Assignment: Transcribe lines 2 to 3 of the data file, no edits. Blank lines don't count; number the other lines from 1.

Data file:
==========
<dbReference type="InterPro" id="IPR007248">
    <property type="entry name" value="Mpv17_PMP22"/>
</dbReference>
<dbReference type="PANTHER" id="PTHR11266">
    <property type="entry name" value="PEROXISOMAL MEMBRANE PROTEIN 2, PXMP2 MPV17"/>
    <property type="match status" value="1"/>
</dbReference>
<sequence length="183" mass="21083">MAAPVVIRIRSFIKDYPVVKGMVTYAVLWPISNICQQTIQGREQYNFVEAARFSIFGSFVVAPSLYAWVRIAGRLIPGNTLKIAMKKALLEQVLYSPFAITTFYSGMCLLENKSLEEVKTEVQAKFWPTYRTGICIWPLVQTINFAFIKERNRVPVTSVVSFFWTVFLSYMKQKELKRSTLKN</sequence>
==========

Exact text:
    <property type="entry name" value="Mpv17_PMP22"/>
</dbReference>